While each of us will face different obstacles in our teaching career, let us remember that our calling is a noble one and one that has great power to make a difference.

I know that the times I felt like quitting (seriously, I thought about just walking out the door sometimes), I felt afraid, I felt frustrated, and I felt unappreciated.

During those moments, my strength came from thoughts of students such as Awesomekid. His smile, him writing his name, him reading, and him coming to visit every school year.

That renews my passion and somehow gives me the strength to continue in this field and love it more each day.

Facing the Grad Student Blues?

Anna Quiznio-ZafranAnna Quinzio-Zafran is the Chair of the National Graduate Student Committee for Kappa Delta Pi.

As we approach the end of the spring semester, graduate students around the country are trying to put the finishing touches on one of any number of major projects. There are moments when you might think that you just want to go and hide, but remember that your professors, mentors, and even colleagues were once in this same stage of grad school. They felt just the way you are feeling now.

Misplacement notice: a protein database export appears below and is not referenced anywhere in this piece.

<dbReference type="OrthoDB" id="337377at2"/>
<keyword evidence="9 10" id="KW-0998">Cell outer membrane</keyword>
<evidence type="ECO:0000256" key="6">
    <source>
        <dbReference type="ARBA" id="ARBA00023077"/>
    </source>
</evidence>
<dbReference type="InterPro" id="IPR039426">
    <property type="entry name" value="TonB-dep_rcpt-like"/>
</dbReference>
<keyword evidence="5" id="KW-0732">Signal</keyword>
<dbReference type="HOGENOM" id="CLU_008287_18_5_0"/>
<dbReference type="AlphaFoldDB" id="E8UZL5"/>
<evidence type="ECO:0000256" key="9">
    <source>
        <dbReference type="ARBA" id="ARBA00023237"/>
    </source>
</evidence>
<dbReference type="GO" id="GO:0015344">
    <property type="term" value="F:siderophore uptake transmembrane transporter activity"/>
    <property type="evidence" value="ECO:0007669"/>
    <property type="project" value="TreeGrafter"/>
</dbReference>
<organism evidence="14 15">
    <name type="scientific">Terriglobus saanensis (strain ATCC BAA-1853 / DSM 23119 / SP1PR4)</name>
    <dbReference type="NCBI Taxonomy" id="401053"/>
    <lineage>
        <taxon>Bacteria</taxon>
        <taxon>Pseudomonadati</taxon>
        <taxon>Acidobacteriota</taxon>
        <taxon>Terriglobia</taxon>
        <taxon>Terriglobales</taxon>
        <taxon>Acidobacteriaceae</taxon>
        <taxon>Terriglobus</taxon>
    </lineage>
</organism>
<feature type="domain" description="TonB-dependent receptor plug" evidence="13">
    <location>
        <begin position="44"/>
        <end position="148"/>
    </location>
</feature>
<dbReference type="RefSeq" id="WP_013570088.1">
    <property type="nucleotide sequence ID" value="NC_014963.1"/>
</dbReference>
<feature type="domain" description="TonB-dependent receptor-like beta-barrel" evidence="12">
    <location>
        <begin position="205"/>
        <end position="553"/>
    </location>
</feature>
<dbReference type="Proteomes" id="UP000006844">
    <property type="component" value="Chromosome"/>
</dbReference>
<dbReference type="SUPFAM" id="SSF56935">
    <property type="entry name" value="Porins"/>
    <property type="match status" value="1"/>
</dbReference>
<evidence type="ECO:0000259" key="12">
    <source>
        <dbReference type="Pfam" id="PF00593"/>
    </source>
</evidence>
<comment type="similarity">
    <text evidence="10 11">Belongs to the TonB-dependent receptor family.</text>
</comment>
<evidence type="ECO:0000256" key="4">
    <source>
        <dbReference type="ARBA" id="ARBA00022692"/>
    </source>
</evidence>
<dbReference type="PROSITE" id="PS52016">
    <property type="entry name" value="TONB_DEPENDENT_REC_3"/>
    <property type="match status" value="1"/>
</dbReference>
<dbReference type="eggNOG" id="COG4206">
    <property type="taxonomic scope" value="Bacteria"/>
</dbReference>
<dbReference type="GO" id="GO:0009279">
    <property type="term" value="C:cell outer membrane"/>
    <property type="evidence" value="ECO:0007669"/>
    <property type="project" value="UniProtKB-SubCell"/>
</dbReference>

It’s important to find comfort in knowing that you are not alone.

Across the nation are graduate students who feel just as you do.

Thanks to all of the KDP members who took time out of their busy schedules to join the National Graduate Student Committee at our Coffee Klatch on Saturday, April 23. There was great discussion about how, when we get together to share our perspectives on how different people approach various challenges, we are able to reflect on which strategies we might apply to our own particular situations and circumstances.

We would like to offer you the tips, resources, and challenges that we shared at our first Coffee Klatch. Click here to download those.

However, the best tip that we can leave with you is to remember that you are not alone… KDP members are always there to support, encourage, commiserate with, and motivate one another.

If you are in need of this support/encouragement, please access our community on KDP’s members-only online network, KDP Global. We would love to welcome you with open arms into our community. If you need help accessing this community, please contact membership@kdp.org.